‘Nothing can replace the face-to-face event’ (?): A poetic turn (Sam Illingworth)

What can poetry tell us about the future of academic conferences and our engagement with them?

 EGU General Assembly, April 2017, by Sam Illingworth

In 2021, my colleagues Hazel Gibson, Susanne Buiter, and I published a research article entitled ‘The future of conferences: lessons from Europe’s largest online geoscience conference’, the purpose of which was to better understand how participants of the biggest geoscience conference in Europe (the European Geosciences Union General Assembly or EGU) responded to the conference being shifted to a virtual environment because of the COVID-19 pandemic. 

This research article used qualitative content analysis to explore survey feedback provided by participants, identifying four key themes that emerged in relation how going online impacted the General Assembly both in terms of challenges and opportunities for future events. 

The themes that emerged from this analysis were:

  • “connecting” – how interpersonal connections were affected
  • “engagement” – the extent to which respondents were or were not able to engage with the online format
  • “environment” – the impact on the environment
  • “accessibility” – how the move to a virtual conference included or excluded participants based on their personal and professional circumstances.

These themes and subsequent recommendations were very much in keeping with several other studies and reflections on the future of conferences, including the impact on participants with caring responsibilities and a need to reconsider the power dynamics of such events.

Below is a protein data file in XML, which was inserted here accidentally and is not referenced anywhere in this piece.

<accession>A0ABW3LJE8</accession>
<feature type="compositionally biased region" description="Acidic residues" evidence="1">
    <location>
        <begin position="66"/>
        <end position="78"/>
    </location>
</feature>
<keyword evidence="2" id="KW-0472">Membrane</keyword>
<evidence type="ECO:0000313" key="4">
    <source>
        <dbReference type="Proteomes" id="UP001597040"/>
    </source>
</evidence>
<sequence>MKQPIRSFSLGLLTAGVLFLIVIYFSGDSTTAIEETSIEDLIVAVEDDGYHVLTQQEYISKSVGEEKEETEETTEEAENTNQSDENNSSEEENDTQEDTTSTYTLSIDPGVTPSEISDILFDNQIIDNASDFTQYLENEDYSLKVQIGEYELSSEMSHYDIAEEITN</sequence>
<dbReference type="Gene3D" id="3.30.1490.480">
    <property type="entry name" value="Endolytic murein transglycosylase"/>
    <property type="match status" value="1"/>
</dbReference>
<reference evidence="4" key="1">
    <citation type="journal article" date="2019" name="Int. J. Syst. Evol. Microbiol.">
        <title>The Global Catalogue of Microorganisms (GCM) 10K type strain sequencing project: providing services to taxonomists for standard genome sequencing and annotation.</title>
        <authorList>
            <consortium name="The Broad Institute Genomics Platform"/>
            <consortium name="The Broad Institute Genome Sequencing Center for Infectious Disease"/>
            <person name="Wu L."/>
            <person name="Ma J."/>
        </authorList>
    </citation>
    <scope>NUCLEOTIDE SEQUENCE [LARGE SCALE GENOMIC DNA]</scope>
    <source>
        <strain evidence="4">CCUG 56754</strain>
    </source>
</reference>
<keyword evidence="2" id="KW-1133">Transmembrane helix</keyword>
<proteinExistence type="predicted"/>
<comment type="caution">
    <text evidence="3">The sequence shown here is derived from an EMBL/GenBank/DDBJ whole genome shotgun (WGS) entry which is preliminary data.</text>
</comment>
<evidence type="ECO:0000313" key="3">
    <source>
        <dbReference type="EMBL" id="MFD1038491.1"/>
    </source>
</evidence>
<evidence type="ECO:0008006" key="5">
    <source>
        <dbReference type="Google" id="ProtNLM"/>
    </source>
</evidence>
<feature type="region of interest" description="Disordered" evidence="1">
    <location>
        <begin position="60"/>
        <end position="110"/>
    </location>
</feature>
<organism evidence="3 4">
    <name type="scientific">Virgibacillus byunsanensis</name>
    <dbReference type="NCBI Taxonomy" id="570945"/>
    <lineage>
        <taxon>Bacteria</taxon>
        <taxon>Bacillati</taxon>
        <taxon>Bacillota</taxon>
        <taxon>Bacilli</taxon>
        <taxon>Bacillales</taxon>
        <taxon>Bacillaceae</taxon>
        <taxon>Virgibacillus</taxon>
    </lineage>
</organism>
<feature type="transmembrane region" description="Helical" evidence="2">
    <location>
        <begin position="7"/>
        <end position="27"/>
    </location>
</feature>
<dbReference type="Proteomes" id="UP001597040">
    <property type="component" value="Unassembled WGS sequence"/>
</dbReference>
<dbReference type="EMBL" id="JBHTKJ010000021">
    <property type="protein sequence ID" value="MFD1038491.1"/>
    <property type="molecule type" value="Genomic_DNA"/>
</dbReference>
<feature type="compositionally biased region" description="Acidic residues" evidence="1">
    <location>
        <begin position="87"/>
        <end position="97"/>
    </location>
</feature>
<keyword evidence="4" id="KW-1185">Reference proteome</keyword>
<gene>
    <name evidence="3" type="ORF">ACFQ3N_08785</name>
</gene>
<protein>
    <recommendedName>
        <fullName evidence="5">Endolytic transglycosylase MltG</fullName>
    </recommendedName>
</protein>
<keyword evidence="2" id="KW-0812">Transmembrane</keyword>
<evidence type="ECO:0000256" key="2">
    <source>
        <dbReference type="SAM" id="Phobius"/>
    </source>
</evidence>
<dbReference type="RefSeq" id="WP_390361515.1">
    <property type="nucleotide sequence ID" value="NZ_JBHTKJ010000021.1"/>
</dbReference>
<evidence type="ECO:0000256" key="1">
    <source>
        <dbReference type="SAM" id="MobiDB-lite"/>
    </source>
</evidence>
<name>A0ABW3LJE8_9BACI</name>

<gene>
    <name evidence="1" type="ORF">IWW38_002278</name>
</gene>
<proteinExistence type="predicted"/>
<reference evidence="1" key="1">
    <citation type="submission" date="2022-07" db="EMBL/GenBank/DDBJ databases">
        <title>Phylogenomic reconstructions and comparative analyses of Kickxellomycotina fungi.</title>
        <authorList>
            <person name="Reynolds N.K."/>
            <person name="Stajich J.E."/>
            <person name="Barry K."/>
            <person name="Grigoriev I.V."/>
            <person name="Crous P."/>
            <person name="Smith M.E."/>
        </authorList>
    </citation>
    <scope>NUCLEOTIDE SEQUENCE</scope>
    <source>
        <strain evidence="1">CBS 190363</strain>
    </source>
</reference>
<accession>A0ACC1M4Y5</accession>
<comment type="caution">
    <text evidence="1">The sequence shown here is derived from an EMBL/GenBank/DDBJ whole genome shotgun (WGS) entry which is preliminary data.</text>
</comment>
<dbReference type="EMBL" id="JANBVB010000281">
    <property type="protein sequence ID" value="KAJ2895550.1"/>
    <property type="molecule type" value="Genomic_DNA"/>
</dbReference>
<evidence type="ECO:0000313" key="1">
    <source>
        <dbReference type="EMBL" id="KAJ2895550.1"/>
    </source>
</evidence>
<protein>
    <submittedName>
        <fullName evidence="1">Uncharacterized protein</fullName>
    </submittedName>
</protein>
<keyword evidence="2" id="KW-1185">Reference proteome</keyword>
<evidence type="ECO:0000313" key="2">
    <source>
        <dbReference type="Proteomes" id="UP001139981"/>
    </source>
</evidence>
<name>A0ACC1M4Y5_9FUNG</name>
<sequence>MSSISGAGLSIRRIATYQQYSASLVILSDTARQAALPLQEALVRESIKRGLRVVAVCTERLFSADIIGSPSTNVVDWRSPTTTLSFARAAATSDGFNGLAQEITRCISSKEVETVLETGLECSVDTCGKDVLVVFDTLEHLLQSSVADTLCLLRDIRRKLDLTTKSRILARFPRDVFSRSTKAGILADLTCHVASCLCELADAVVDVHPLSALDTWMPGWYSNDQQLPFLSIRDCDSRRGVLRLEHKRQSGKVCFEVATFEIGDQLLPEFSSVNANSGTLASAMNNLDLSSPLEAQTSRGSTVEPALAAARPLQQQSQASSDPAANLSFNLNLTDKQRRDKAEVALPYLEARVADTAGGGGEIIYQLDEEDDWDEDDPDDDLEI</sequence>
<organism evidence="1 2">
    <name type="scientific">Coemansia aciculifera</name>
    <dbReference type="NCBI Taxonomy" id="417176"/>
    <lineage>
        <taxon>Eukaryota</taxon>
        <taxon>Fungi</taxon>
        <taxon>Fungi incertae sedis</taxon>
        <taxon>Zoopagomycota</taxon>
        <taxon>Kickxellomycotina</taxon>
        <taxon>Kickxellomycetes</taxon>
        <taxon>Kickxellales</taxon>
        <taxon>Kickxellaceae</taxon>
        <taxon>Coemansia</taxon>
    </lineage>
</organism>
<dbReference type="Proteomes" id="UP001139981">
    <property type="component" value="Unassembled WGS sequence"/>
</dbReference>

Alongside this more traditional qualitative methodology, I also used poetic transcription as a creative method to potentially complement the main research findings of this article. Poetic transcription can be traced back to ‘found poetry’, a concept which takes existing texts and re-mixes their content to create original pieces of poetry. Found poems can be thought of as the literary equivalent of a collage and can be created from any source that contains text. There are many different types of found poetry, with some of the most well-known including: erasure (in which poets take an existing text and erase or redact several sections leaving behind only those elements of the text that they want to highlight), cento (a poetic form composed entirely of lines from poems by other poets), and cut-up (where poets physically cut up or tear fragments of text and re-arrange them together).

Similarly, there are many ways in which to perform poetic transcriptions of qualitative data sets, and I am not saying that my method is ‘better’ or ‘worse’ than any of the others, rather that it is grounded in my research and practice around giving voice to marginalised communities through poetry. The process is underpinned by the following four core principles:

  1. The Transcribed poem should seek to give voice to any narrative(s) to emerge from the data.
  2. The aesthetic quality of the poem is less important than the emergent narrative. 
  3. The poem should not contain any identifiable information. 
  4. The transcribed poem need not be the final version.